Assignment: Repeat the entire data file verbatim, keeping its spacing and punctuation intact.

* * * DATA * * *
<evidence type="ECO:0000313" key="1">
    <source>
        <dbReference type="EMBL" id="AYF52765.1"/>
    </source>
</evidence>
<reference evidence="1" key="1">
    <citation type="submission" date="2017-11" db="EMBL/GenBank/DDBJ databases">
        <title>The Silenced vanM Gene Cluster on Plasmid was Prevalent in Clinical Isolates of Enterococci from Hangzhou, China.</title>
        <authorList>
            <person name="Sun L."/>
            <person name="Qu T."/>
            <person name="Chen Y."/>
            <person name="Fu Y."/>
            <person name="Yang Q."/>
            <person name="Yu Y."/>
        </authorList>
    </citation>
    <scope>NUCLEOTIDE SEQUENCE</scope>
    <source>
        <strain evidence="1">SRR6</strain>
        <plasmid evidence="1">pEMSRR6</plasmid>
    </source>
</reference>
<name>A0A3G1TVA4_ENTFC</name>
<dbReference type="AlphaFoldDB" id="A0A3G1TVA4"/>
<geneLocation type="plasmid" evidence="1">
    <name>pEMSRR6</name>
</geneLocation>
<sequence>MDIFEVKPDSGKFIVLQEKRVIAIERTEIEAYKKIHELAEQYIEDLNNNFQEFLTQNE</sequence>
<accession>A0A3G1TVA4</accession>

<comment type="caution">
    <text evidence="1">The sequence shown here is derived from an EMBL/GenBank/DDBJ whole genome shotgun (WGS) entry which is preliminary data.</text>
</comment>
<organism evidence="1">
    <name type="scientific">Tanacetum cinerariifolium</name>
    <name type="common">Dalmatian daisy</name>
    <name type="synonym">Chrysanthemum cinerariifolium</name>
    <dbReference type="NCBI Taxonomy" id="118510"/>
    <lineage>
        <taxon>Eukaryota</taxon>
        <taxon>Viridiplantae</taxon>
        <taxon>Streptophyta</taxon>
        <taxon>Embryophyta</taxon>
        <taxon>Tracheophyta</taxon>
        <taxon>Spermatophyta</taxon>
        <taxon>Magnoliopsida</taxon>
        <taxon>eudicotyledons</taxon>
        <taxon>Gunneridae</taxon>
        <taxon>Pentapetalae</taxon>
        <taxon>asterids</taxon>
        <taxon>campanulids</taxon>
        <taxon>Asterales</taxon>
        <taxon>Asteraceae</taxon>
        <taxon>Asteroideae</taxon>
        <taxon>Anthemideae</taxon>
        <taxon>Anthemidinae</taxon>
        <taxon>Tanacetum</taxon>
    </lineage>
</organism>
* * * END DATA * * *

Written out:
<evidence type="ECO:0000313" key="1">
    <source>
        <dbReference type="EMBL" id="AYF52765.1"/>
    </source>
</evidence>
<reference evidence="1" key="1">
    <citation type="submission" date="2017-11" db="EMBL/GenBank/DDBJ databases">
        <title>The Silenced vanM Gene Cluster on Plasmid was Prevalent in Clinical Isolates of Enterococci from Hangzhou, China.</title>
        <authorList>
            <person name="Sun L."/>
            <person name="Qu T."/>
            <person name="Chen Y."/>
            <person name="Fu Y."/>
            <person name="Yang Q."/>
            <person name="Yu Y."/>
        </authorList>
    </citation>
    <scope>NUCLEOTIDE SEQUENCE</scope>
    <source>
        <strain evidence="1">SRR6</strain>
        <plasmid evidence="1">pEMSRR6</plasmid>
    </source>
</reference>
<name>A0A3G1TVA4_ENTFC</name>
<dbReference type="AlphaFoldDB" id="A0A3G1TVA4"/>
<geneLocation type="plasmid" evidence="1">
    <name>pEMSRR6</name>
</geneLocation>
<sequence>MDIFEVKPDSGKFIVLQEKRVIAIERTEIEAYKKIHELAEQYIEDLNNNFQEFLTQNE</sequence>
<accession>A0A3G1TVA4</accession>

<comment type="caution">
    <text evidence="1">The sequence shown here is derived from an EMBL/GenBank/DDBJ whole genome shotgun (WGS) entry which is preliminary data.</text>
</comment>
<organism evidence="1">
    <name type="scientific">Tanacetum cinerariifolium</name>
    <name type="common">Dalmatian daisy</name>
    <name type="synonym">Chrysanthemum cinerariifolium</name>
    <dbReference type="NCBI Taxonomy" id="118510"/>
    <lineage>
        <taxon>Eukaryota</taxon>
        <taxon>Viridiplantae</taxon>
        <taxon>Streptophyta</taxon>
        <taxon>Embryophyta</taxon>
        <taxon>Tracheophyta</taxon>
        <taxon>Spermatophyta</taxon>
        <taxon>Magnoliopsida</taxon>
        <taxon>eudicotyledons</taxon>
        <taxon>Gunneridae</taxon>
        <taxon>Pentapetalae</taxon>
        <taxon>asterids</taxon>
        <taxon>campanulids</taxon>
        <taxon>Asterales</taxon>
        <taxon>Asteraceae</taxon>
        <taxon>Asteroideae</taxon>
        <taxon>Anthemideae</taxon>
        <taxon>Anthemidinae</taxon>
        <taxon>Tanacetum</taxon>
    </lineage>
</organism>